Why not do the same thing with a sailboat? Especially since most of the drag comes from the “wetted hull”, it would make sense to lift the hull out of the water as much as possible and leave only the keel submerged. Ship designers have been doing this for years with cleaver hull designs intended to lift themselves out of the water as they get up to speed, but the Aereon design suggests another way – helium.

What seems to make sense to me would be to build a trimaran and fill the outriggers with helium.

Cold Fusion

April 7th, 2009

A friend of mine recently bent my ear for an evening over cold fusion. It struck me as pseudo-science, but not wanted to be prejudiced, I spent some time with a web browser looking into it.

Though I still have a hard time believing some of these claims, I have to admit that this technology shows promise.

The Coulomb barrier that must be overcome to fuse two protons is about 5 MeV – not something you’d expect at room temperature, but well within the range of a standard particle accelerator. The problem is the minute cross section of the nucleus – protons with enough energy to fuse are far more likely to be scattered away from each other unless they are precisely aligned in a head-on collision.

That’s where the cold fusion claims start to get interesting. All of the cold fusion reports that I read involved palladium as a catalyst. Now palladium has the unusual property that it can absorb significant quantities of hydrogen. There doesn’t seem to be a consensus on exactly how this works, but one explanation is that the hydrogen nuclei can move fairly freely within the palladium crystal mesh. Now if I wanted to line something up at atomic dimensions, a crystal would be the obvious choice, and if I wanted to line something up while its moving, then I would want a crystal that allowed my particle mobility. So palladium seems like an obvious choice to line up moving protons to precisely collide them.

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Dynamic addressing

July 26th, 2008

A theorem of Thorup and Zwick (Proposition 5.1 in 2001’s Approximate Distance Oracles) states that a routing function on a network with n nodes and m edges uses, on average, at least min(m,n^2) bits of storage if the “route stretch” (the ratio between actual path length and optimal path length) is less than 3 (i.e, if two nodes are two hops apart, the actual route taken between them must be less than six hops). On the Internet topology, we can expect the n^2 term to dominate, so spreading these n^2 bits out among n nodes yields an average of n bits per node – i.e, each router’s routing table has to hold one bit for every device on the network.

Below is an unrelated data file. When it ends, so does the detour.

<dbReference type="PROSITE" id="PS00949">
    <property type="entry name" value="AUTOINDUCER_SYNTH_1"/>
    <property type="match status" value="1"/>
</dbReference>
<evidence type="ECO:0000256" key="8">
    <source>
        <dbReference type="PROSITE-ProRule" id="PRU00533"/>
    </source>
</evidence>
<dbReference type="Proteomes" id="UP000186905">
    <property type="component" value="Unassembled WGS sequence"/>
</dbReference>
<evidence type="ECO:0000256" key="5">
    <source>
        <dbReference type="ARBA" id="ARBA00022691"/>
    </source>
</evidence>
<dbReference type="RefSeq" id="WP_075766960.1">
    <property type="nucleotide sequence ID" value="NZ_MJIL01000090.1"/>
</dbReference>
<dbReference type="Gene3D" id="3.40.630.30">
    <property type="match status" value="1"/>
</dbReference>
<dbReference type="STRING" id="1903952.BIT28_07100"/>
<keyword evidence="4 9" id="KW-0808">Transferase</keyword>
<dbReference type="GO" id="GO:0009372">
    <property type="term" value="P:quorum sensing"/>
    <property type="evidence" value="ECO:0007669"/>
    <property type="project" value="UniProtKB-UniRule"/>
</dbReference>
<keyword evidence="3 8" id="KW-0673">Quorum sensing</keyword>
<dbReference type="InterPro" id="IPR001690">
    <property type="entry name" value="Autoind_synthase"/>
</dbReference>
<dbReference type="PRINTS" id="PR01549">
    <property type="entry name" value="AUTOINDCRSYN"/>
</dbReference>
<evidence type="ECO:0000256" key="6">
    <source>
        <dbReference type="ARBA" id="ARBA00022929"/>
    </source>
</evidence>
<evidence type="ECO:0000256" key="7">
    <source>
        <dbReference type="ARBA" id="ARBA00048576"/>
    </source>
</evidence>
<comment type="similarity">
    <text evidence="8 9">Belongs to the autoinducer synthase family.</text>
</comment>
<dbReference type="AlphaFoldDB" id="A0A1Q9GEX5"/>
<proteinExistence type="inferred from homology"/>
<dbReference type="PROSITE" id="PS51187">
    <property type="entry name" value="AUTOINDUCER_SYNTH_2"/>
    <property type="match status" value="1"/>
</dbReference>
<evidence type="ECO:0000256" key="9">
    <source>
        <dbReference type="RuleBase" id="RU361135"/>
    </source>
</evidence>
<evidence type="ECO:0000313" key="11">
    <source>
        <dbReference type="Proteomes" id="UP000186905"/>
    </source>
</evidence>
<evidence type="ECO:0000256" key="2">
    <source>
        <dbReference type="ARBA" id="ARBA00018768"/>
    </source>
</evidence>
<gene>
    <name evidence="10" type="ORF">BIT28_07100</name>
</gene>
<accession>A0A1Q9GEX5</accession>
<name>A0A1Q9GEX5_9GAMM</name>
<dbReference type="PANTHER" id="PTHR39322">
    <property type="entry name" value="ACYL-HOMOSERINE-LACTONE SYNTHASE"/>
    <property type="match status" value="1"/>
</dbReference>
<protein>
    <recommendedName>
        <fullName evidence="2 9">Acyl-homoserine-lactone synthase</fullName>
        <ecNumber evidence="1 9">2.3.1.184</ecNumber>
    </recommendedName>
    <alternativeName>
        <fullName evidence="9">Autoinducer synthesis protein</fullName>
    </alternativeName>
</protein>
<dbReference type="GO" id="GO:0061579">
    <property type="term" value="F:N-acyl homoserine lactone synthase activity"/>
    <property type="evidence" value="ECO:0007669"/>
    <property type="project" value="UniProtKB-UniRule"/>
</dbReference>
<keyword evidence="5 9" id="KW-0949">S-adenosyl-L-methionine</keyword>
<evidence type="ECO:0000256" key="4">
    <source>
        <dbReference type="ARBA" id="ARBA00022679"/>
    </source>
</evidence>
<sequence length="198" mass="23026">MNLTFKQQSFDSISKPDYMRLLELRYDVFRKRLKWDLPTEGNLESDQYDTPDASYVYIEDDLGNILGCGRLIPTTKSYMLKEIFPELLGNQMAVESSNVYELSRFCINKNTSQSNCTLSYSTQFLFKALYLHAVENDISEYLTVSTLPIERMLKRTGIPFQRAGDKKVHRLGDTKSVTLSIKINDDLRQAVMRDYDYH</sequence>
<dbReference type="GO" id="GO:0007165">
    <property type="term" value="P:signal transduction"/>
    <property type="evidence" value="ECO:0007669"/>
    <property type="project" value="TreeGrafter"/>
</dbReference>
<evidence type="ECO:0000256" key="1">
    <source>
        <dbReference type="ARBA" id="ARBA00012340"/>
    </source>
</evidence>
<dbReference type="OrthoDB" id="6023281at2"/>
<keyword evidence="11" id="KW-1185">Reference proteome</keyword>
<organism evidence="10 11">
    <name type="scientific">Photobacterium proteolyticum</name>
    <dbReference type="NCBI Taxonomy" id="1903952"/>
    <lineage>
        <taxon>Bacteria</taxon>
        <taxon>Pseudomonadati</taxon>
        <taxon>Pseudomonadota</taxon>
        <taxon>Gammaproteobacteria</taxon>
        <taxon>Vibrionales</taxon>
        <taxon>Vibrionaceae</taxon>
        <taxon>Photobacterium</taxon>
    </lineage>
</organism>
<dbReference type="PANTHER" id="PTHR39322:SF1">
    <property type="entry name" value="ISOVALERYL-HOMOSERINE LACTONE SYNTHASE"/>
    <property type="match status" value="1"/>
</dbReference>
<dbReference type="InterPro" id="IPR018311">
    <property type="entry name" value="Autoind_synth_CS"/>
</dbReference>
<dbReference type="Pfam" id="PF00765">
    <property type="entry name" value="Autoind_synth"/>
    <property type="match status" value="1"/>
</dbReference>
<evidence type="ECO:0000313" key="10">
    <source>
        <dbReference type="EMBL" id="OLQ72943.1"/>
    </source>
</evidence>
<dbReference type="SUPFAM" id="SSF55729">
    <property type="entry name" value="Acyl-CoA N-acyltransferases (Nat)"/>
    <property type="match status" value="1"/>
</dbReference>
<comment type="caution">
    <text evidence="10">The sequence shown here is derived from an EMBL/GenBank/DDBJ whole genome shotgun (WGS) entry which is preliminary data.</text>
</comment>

Not a very encouraging result for those of us designing routing protocols.

Yet there is hope. The result is only an average. We can do better than the average if we allow our routing function to be skewed towards certain network topologies. And it occurs to me that the Internet doesn’t change fast enough that we can’t skew our routing function towards the current network topology.

How can we do this? With dynamic addressing: skewing our address summarization scheme to reflect the current network topology.

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Is Neuromancer closer than you think?

July 22nd, 2008

Could contemporary technology be used to build a Gibson-esque implant that could connect a human brain to a computer? Maybe more practical, what would it take to curve spinal cord injuries like Christopher Reeve’s using this kind of technology?

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DNS-based identification

June 10th, 2008

I’ve written before about how the failure of source routing created the need for NAT, but that post didn’t address the basic security problem with source routing that caused ISPs to disable it. It allows a man-in-the-middle attack where a machine can totally fabricate a packet that claims to come from a trusted source. There’s no way that the destination machine can distinguish between such a rogue packet and a genuine packet that the source actually requested be source routed through the fabricating machine. At the time, Internet security was heavily host-based (think rsh), so this loophole became perceived as a fatal security flaw that led to source routing being derogated and abandoned.